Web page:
You can indeed debug an assembly in the gac and its quite easy. There are several ways to do it, and it depends on your version of Visual Studio and how you want to do this.

First what is the GAC - the GAC is a place for shared libraries. If you develop a component and five applications use it, the GAC is a great place to house that component. You only need to ever update one location - the GAC.

Whats inside the gac?
If you navigate to c:\windows\assembly you will find in explorer you cannot get there in a regular file view because of the shell integration. So, you must view this folder at the command line: dir c:\windows\assembly

Note the results:

GAC Folders
GAC - .net 1.x asemblies
GAC_32 - 32 bit assemblies. If you are on a 64 bit machine you will see a GAC_64 as well. This was new to .net 2
GAC_MSIL - Images that can run in either 32 or 64 bit
NativeImages* - These are ngen'd images running as native compiled code (rather than intermediate language)
temp/tmp tmp is used for gac installation and temp is used for the uninstall. At times these folders will contain files that upon a reboot will clean up. Sometimes failed install will leave files here as well.
See more on this subject at:
GAC Assemblies: Install and Uninstall

In order to debug, you need a PDB (program database file) You cannot install a pdb into the gac via gacutil.exe, you can only install an assembly with gacutil. You have two choice here. There are problems with this method which I will describe below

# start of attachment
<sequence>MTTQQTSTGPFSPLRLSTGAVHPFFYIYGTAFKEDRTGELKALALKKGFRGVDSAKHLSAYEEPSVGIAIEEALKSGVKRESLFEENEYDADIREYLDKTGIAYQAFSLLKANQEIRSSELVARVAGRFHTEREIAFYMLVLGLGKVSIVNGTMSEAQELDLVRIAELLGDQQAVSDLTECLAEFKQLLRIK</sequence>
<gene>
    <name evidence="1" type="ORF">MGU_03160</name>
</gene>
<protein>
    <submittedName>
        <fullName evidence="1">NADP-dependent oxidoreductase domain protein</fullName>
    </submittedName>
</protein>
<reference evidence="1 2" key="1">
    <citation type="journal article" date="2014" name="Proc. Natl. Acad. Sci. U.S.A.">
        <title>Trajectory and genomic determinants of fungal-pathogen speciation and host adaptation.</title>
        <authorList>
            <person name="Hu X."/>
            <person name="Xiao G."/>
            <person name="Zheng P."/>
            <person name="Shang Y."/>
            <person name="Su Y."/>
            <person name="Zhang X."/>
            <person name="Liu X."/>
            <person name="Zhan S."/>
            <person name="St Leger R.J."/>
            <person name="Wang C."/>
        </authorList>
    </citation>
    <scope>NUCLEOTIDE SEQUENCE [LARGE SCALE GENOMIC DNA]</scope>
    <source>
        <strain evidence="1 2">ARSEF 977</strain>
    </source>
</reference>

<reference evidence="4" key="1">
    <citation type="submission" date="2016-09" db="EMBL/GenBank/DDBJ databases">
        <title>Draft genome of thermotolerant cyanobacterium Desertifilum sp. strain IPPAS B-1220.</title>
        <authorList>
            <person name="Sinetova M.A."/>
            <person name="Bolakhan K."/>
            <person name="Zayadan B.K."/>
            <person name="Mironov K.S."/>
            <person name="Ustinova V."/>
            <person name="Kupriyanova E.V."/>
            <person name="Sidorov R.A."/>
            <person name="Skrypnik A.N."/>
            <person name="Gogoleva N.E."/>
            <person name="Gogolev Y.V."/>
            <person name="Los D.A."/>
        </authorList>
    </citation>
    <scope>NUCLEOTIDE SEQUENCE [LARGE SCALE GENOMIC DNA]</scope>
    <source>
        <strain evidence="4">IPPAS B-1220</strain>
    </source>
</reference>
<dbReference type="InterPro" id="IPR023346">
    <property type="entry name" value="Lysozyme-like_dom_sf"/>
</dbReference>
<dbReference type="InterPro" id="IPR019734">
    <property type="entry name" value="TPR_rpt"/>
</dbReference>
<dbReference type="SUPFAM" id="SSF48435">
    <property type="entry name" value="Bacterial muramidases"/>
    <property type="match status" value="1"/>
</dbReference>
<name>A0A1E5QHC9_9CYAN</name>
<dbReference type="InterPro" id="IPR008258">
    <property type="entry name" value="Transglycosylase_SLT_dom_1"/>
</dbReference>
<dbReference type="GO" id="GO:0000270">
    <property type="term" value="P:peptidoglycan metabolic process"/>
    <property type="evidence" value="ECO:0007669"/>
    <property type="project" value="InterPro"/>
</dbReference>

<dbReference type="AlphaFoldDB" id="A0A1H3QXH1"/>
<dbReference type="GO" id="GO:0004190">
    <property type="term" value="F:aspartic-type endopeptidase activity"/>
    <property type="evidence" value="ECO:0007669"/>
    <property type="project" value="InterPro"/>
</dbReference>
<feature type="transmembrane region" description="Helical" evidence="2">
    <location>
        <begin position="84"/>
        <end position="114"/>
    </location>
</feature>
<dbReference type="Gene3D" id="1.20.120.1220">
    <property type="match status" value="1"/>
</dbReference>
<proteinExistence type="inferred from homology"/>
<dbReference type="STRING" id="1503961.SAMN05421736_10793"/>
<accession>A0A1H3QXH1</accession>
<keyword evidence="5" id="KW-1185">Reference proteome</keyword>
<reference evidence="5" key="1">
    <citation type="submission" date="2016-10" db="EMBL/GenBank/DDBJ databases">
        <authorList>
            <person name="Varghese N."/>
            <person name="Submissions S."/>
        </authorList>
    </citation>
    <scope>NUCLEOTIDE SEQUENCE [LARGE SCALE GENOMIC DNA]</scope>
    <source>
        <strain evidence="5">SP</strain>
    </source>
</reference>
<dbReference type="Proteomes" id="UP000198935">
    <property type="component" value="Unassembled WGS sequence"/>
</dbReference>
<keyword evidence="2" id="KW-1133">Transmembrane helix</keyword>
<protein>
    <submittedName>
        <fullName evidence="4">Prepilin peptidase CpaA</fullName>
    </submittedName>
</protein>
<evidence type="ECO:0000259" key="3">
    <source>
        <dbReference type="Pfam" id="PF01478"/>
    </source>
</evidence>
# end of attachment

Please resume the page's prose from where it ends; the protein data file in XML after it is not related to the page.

A. Put the pdb in the GAC manually. This will work. I did see a posting that claimed it did not work, it does indeed work, I've done it quite a few times in the past. You can copy it from a command line by something like the following at a command line:

1. cd c:\windows\assembly\gac_msil
2. cd *aPartOfYourAssemblyName* then using that path:
3. cd C:\WINDOWS\assembly\GAC_MSIL\MyAssembly\
now copy it into the gac folder by:
4. copy c:\source\MyAssembly\bin\debug\MyAssembly.pdb .

Restart your application and attach the debugger.

Secondly, you can also simply set your build "output path" in visual studio on your project properties -> Build tab to be the specific gac folder. IE instead of doing the manual copy above, just set that gac folder as the build output folder. You will need to install your assembly into the gac first to get the proper folder name, and you want to make sure the version of your assembly isn't changing with each build or.. this just won't work.. so the technique isn't the best.. but it's possible.

There is another problem with this method. If something has your pdb loaded (ie visual studio/w3wp/aspnet) and your assembly is part of a solution that deploys it into the gac using gacutil, you may fail the compile. The reason is, your GAC folder is removed when you update it. If there is a PDB file with a reference to it, fusion cannot remove it when doing the install process.

Then there is the method where you don't need to copy the pdb file.
Configure Visual Studio (versions 2005 and up), to debug code besides "just my code" which is an option under tools->options->debugging->Enable Just My Code. Uncheck this option